September 23, 2011
By AOPA ePublishing staff
FAA Administrator Randy Babbitt announced Sept. 23 at the AOPA Aviation Summit morning keynote address that the FAA is forming an initiative to review the agency's process of developing airmen knowledge testing material.
Unexpected changes to knowledge tests earlier this year suddenly and dramatically increased failure rates in those tests. Concerned that the FAA had changed the tests without providing training material explaining learning objectives to test-takers, AOPA and other industry groups met with the FAA's airmen testing and standards branch to discuss the agency's approach to test-question validation.
After a follow-up meeting with AOPA, the National Association of Flight Instructors (NAFI), and experts in test writing and validation, the FAA announced it would remove certain questions from the Fundamentals of Instruction test and re-grade tests; and now a new initiative will review the process by which the FAA develops new testing material, updates current questions, incorporates input from industry, and validates questions prior to changes in the existing test banks.
AOPA and NAFI advocated for the creation of the committee to ensure that knowledge tests are a valid and reliable measure of knowledge; the two associations, along with experts in academia from Embry-Riddle Aeronautical University, Liberty University, the Professional Board of Aviation Certification, the University of North Dakota, the University of Oklahoma, and the University of Western Michigan, met to discuss failures in the knowledge exams and determined that the dramatic increase in failure rates was in part due to the methods used to write and validate questions. The groups recommended revising or removing certain questions from exams and discussed industry-accepted methods for developing and validating exam questions.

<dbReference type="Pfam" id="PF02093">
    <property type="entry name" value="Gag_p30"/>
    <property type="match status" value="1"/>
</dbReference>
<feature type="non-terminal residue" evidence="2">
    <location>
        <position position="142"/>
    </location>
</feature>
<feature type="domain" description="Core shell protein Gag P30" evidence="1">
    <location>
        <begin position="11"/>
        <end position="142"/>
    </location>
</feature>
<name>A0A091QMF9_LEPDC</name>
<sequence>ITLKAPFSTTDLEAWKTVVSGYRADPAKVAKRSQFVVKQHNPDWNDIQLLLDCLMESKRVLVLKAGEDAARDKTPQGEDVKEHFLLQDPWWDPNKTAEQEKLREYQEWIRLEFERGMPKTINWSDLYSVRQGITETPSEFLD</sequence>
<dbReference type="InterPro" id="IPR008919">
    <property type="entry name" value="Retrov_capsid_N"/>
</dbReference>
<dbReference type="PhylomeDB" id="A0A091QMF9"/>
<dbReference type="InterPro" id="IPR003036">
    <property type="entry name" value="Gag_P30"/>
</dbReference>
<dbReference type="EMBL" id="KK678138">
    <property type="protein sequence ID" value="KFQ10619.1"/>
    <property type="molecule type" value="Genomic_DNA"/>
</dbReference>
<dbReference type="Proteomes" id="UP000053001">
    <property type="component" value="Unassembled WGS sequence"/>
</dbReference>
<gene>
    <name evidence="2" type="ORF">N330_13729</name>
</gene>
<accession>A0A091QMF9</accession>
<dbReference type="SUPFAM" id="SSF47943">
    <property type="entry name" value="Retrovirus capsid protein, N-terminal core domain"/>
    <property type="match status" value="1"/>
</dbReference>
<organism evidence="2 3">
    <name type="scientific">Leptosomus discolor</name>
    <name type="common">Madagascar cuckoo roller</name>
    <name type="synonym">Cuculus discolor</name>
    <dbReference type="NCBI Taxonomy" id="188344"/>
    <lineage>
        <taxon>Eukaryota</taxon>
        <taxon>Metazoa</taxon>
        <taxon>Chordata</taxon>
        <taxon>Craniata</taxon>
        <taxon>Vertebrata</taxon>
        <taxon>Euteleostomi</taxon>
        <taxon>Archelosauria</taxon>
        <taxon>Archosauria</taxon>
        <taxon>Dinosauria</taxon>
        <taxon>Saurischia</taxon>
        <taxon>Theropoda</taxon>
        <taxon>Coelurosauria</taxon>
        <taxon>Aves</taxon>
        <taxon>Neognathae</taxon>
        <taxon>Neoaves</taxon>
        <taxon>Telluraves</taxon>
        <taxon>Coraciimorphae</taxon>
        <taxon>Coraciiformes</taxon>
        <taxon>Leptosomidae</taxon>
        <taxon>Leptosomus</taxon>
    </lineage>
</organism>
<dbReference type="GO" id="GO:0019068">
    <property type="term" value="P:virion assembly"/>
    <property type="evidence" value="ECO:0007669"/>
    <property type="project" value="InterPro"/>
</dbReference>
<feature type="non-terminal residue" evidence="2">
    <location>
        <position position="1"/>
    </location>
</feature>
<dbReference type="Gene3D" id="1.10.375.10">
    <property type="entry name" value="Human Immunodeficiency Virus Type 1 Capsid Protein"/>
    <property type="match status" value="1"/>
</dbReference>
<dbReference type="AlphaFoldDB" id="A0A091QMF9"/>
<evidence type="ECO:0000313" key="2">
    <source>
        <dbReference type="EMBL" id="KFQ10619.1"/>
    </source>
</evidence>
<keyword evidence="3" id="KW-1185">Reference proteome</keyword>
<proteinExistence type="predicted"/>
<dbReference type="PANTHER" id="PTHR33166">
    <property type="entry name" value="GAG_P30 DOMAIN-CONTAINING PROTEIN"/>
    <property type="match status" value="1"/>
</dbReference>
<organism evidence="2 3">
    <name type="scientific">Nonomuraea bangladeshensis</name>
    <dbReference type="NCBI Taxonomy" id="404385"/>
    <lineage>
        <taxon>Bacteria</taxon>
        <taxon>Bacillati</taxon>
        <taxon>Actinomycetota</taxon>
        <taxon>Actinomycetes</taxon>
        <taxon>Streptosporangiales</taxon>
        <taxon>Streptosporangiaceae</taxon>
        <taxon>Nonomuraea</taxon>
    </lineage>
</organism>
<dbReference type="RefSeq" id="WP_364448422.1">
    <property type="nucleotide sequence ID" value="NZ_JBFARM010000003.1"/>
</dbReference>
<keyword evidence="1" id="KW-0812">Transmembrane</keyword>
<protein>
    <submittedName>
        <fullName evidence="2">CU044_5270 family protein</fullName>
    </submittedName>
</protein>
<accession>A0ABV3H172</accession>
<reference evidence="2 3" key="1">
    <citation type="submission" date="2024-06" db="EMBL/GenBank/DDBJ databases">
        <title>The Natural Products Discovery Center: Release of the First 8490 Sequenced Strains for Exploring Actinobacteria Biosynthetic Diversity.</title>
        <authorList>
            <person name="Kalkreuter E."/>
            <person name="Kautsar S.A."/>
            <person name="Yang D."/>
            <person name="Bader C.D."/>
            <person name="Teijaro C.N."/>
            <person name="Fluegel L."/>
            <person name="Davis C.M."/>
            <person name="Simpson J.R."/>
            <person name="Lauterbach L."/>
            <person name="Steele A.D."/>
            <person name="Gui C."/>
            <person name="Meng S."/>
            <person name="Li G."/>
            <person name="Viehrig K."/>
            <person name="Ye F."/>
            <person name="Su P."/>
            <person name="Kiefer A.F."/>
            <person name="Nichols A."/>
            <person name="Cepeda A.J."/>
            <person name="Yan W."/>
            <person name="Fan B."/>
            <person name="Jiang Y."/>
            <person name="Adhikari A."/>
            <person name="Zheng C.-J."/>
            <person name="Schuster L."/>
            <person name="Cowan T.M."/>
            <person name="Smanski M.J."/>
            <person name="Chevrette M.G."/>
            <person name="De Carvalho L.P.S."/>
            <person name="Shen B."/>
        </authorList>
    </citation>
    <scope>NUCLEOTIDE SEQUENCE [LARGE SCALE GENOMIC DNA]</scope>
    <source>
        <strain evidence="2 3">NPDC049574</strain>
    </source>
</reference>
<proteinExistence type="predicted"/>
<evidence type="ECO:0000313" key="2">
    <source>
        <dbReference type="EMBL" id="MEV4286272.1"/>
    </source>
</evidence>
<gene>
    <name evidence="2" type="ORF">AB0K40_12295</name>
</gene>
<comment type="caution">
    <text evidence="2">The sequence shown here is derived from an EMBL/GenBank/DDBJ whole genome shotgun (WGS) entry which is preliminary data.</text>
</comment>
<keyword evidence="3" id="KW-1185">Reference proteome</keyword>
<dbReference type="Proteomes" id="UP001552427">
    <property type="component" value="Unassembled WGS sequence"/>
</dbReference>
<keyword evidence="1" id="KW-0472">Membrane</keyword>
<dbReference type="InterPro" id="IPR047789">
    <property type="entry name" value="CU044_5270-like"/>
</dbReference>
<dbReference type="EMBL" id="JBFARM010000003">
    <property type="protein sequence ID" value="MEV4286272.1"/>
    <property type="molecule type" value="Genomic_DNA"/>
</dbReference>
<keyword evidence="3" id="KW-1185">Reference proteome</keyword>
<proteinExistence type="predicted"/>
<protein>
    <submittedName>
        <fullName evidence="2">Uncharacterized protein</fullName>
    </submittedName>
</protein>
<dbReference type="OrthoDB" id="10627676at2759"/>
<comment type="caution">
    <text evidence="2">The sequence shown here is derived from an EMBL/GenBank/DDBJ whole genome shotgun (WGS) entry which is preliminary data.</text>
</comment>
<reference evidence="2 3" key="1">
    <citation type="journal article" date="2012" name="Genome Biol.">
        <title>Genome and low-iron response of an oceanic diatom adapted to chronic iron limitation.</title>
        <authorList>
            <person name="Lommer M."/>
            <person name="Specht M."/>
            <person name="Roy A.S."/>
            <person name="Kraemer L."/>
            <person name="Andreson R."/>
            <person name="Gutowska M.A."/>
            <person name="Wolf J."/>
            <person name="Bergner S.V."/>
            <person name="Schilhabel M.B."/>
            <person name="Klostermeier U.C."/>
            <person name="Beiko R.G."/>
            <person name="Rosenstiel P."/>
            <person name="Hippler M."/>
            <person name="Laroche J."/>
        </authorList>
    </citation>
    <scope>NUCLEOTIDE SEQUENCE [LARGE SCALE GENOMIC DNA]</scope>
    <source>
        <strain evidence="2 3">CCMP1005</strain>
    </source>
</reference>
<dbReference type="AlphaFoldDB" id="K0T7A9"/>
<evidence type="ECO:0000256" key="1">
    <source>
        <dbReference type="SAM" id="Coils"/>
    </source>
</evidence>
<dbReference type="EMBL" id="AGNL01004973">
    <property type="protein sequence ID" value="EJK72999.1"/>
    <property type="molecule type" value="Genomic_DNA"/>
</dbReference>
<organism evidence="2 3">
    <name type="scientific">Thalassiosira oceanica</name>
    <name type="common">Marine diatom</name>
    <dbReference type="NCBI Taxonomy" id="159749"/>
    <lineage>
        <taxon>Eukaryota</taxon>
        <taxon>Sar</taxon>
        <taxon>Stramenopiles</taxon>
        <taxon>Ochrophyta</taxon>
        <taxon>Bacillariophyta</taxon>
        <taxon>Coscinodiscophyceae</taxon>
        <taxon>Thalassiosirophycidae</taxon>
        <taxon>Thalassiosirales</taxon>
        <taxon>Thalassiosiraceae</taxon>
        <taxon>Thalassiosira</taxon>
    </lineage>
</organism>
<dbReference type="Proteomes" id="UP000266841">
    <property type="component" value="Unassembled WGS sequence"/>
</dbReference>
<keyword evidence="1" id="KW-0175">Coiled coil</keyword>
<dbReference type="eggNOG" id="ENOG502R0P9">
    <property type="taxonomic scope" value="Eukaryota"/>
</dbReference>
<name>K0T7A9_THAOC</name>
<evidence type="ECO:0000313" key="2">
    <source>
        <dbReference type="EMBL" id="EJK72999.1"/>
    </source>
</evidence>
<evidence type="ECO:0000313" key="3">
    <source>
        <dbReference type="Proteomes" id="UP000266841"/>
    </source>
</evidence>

As the cold weather chills AOPA’s Headquarters in Frederick, many of us are inside generating new resources for flying clubs.
In my house, every Friday night is “Movie Night.” While the movies are rarely educational (I don’t think I learned anything from the Lego Movie), we look forward to the weekly opportunity to spend time together. Why not use the same concept for your Flying Club (with the addition of education, of course)?
AOPA Flying Club Manager Kelby Ferwerda posted the following on the AOPA Flying Club Facebook Page: “Recently I’ve talked with quite a few Flying Clubs about maintaining social activity through the cold winter months. Some clubs host Holliday Parties, others have Potluck Movie Nights. What does your club do to keep members involved during the chilly months?”
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